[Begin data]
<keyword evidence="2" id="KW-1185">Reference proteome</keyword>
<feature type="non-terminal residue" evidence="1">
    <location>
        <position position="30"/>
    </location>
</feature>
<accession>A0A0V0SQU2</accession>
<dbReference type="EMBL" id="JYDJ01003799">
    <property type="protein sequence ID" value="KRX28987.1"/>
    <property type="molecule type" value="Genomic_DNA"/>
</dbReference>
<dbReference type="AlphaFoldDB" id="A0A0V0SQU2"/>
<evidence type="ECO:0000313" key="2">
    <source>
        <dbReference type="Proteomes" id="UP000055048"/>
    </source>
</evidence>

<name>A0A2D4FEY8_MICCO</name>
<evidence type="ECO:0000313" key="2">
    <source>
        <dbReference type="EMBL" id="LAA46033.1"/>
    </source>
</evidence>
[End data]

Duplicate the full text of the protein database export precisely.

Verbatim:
<keyword evidence="2" id="KW-1185">Reference proteome</keyword>
<feature type="non-terminal residue" evidence="1">
    <location>
        <position position="30"/>
    </location>
</feature>
<accession>A0A0V0SQU2</accession>
<dbReference type="EMBL" id="JYDJ01003799">
    <property type="protein sequence ID" value="KRX28987.1"/>
    <property type="molecule type" value="Genomic_DNA"/>
</dbReference>
<dbReference type="AlphaFoldDB" id="A0A0V0SQU2"/>
<evidence type="ECO:0000313" key="2">
    <source>
        <dbReference type="Proteomes" id="UP000055048"/>
    </source>
</evidence>

<name>A0A2D4FEY8_MICCO</name>
<evidence type="ECO:0000313" key="2">
    <source>
        <dbReference type="EMBL" id="LAA46033.1"/>
    </source>
</evidence>